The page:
Israeli army intelligence chief resigns over failure to stop October 7 attack

Maj Gen Aharon Haliva is the first senior Israeli official to step down since the attack

Major General Aharon Haliva. Photo: Israel army
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The head of Israel’s military intelligence resigned on Monday over the security failures that led to the October 7 attack on southern Israel by Hamas.

Maj Gen Aharon Haliva is the first senior Israeli figure to step down since the attack that killed 1,200 people in southern Israel and saw about 240 taken hostage. The attack sparked Israel's war against Hamas in the Gaza Strip.

Maj Gen Haliva said shortly after the attack that he shouldered the blame for not preventing the assault.

“The head of the Intelligence Division, Maj Gen Aharon Haliva, in co-ordination with the Chief of Staff, requested to end his position following his command responsibility as head of the National Security Agency in the events of October 7,” the army said in a post on X.

“The intelligence division under my command did not live up to the task we were entrusted with,” Maj Gen Haliva said.

“I carry that black day with me ever since, day after day, night after night. I will carry the pain with me forever.”

He will remain in his post until a replacement is appointed and said he will “do everything to defeat Hamas” until then.

Observers at a border post that was struck during the attack by Hamas had reported “unusual movements” and training activities for more than a year before it took place, Israeli newspaper Haaretz reported in November.

Maj Gen Haliva's resignation could set the stage for more Israeli security officials to step down from office.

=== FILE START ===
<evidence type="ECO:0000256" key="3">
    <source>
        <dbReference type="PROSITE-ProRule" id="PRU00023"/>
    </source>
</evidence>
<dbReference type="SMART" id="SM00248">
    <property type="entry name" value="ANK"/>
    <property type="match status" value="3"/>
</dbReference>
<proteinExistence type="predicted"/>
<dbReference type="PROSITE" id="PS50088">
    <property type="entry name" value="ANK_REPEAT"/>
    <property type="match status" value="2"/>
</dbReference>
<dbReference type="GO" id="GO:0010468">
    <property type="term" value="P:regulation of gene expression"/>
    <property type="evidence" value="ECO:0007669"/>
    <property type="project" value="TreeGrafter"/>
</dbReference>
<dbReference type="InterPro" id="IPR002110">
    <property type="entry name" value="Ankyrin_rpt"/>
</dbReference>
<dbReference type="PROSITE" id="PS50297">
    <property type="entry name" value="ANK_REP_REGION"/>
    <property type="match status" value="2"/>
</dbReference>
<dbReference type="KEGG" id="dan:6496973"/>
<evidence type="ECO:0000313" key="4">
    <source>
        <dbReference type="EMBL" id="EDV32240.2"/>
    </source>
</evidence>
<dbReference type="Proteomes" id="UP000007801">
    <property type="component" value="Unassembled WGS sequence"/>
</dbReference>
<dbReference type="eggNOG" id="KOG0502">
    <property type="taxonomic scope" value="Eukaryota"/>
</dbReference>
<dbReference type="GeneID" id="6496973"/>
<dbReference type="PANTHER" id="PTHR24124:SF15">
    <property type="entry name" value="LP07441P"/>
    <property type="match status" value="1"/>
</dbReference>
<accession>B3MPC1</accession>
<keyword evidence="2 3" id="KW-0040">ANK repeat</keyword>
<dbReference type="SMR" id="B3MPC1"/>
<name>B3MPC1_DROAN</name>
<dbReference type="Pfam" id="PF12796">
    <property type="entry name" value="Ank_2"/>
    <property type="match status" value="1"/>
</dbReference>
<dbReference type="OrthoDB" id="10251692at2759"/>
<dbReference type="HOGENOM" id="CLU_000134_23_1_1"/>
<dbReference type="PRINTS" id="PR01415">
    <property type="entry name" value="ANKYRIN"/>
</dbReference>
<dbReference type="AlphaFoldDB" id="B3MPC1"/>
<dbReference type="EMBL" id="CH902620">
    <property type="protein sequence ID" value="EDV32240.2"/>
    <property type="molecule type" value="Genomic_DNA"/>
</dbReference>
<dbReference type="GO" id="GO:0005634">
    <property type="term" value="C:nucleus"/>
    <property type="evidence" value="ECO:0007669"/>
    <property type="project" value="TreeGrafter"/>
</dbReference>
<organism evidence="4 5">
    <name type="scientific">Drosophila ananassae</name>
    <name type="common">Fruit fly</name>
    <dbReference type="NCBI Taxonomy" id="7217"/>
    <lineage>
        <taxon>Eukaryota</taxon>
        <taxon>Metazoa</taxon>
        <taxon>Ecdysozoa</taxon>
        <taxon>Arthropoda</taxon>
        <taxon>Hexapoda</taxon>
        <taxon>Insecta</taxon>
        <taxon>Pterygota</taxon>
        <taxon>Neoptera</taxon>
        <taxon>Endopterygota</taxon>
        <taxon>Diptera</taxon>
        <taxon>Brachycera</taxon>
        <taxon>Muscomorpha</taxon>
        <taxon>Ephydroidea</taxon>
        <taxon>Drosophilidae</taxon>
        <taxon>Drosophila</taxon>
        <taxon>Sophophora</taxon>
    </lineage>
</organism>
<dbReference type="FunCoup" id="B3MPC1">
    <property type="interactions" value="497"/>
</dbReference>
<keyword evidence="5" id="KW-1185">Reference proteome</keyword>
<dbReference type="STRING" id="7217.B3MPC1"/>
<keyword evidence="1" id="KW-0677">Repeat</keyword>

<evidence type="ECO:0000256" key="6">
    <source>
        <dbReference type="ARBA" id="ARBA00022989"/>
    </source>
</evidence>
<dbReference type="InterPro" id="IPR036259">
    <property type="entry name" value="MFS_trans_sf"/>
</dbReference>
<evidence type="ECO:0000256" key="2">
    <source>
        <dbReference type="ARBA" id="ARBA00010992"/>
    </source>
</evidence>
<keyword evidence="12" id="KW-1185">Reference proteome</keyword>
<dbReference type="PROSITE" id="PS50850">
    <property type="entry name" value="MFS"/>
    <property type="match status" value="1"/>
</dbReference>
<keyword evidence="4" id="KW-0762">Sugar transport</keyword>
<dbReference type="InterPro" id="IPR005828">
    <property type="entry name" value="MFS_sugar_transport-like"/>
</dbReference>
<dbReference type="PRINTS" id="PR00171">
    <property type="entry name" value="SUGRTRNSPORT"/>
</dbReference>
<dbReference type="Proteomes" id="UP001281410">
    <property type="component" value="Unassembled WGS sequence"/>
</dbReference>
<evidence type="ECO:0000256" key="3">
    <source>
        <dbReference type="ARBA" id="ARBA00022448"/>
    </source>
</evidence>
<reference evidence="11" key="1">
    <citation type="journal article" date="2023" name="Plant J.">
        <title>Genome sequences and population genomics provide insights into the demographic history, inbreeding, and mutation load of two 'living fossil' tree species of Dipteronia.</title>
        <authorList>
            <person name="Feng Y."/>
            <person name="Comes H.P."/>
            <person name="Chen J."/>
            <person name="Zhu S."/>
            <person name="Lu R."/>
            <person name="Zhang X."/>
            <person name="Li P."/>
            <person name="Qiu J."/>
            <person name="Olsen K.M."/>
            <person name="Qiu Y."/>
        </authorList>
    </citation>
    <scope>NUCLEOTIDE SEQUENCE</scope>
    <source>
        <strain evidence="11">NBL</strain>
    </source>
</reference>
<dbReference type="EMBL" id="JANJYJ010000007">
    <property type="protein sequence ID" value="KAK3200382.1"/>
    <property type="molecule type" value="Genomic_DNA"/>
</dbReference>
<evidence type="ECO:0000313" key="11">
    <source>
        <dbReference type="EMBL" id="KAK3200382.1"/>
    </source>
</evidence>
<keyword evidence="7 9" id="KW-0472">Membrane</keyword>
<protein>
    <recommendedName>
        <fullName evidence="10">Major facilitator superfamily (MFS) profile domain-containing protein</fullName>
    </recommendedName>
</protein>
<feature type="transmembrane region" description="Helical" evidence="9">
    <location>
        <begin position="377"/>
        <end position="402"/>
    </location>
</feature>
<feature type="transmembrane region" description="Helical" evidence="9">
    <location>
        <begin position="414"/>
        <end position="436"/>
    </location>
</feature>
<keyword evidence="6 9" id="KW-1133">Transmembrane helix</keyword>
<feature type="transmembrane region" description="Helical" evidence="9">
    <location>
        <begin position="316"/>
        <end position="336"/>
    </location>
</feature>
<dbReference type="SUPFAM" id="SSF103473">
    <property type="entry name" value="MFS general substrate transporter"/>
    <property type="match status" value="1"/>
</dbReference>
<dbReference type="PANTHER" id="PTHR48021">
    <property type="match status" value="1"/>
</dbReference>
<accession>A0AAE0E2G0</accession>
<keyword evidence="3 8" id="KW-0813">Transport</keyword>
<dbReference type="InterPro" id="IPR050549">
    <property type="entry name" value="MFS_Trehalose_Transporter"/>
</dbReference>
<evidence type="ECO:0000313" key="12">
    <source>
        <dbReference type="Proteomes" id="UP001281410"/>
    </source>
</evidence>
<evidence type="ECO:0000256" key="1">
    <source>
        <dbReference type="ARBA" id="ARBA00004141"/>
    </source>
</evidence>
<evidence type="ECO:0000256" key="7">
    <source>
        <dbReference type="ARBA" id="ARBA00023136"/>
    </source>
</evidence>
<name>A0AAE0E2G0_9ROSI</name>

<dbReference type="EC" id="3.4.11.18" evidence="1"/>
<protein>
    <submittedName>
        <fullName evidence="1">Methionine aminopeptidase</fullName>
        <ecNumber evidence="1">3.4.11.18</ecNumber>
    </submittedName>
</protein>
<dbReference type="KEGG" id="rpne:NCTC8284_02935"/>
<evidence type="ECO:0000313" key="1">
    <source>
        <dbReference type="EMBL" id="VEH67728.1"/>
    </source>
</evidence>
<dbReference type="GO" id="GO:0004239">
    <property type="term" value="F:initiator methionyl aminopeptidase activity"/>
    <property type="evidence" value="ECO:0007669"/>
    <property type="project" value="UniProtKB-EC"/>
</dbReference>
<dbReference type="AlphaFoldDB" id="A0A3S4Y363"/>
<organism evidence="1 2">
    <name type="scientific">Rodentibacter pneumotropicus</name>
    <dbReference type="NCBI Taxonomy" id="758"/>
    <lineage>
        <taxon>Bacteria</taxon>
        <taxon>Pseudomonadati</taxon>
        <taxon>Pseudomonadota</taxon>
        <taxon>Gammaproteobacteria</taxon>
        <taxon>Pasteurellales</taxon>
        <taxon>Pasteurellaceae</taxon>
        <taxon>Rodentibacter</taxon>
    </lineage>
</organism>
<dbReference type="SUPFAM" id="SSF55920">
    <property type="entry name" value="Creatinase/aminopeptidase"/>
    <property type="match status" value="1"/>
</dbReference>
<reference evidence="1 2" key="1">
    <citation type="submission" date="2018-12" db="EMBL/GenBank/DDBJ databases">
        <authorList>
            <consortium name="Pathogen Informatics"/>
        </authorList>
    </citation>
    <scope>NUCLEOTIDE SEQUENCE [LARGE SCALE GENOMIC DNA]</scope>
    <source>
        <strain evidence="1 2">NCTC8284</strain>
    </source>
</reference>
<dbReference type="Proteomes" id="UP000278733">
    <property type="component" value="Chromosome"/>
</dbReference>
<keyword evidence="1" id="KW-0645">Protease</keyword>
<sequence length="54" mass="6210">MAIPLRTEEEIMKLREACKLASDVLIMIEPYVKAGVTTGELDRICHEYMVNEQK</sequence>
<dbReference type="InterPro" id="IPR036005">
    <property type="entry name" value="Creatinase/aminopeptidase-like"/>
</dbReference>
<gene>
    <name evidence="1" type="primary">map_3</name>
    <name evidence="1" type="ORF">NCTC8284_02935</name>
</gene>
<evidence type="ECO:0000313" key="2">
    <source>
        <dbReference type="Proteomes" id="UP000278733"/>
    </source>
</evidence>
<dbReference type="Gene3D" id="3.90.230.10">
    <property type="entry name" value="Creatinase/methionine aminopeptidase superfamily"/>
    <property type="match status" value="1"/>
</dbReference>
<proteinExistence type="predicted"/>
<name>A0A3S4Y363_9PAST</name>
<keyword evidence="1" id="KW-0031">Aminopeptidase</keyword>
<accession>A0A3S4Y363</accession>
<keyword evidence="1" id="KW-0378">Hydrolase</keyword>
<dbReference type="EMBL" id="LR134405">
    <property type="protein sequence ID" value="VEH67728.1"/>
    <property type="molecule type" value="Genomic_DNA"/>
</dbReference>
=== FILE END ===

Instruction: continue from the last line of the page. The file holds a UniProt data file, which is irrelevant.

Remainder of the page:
Israel's opposition leader, Yair Lapid, repeated his call for Prime Minister Benjamin Netanyahu to resign after Mr Haliva stepped down.

Mr Lapid said Maj Gen Haliva’s resignation was “justified and honourable”.

“It would have been appropriate for Prime Minister Netanyahu to do the same,” he said.

It came on the 199th day of Israel's war in Gaza, which has killed more than 34,100 Palestinians. The majority of casualties are children and women, according to Gaza's Health Ministry.

Mr Netanyahu said on Sunday that Israel would step up its military operations to force Hamas to release the 130 hostages still being held in Gaza, some of whom are believed to have died.

“In the coming days, we will increase the military and political pressure on Hamas because this is the only way to free our hostages,” Mr Netanyahu said on Sunday, ahead of the Jewish holiday of Passover, which begins on Tuesday.

He threatened to “deliver additional and painful blows”.

On Sunday, Israeli military spokesman Admiral Daniel Hagari said that “the chief of staff has approved the next steps for the war”, without giving details.

“On Passover, it will be 200 days of captivity for the hostages … we will fight until you return home to us,” he said.

Israel threatens to increase pressure on Gaza in coming days

Israel threatens to increase pressure on Gaza in coming days

Israel has withdrawn all but one battalion from Gaza while continuing to carry out aerial and artillery bombardments on the coastal enclave.

Air strikes on Sunday killed at least 24 people, including a man, his pregnant wife and their three-year-old child in Rafah. The unborn child survived after being delivered by Caesarean section, according to the Kuwaiti Hospital.

Another strike in Rafah killed 17 children and two women from an extended family.

Gaza's southernmost city is now home to about 1.5 million people after its population swelled after people fled to the city after being displaced.

Israel says it will launch a ground offensive in Rafah in pursuit of battalions of Hamas fighters, despite concerns about the civilian toll expressed by the US and other allies.

On Monday, the World Food Programme said it delivered fuel and wheat flour to bakeries in northern Gaza.

The delivery was made so the bakeries “can begin production again after 170 days of being inoperable. Four bakeries are now up and running and WFP is urgently working to deliver more supplies,” WFP said on X.

Northern Gaza was the most severely affected by a food shortage across the enclave as Israel imposed strict controls on the entry of humanitarian aid through two land crossings in the south.

Several countries in the region, along with the US and European nations, began delivering food through air operations amid reports of deaths from malnutrition in Gaza. The crisis appears to have eased after Israel, under pressure from the US and other allies, arranged the transport of aid from the south and open land crossings in the north.

With reporting from agencies.

Updated: April 22, 2024, 5:20 PM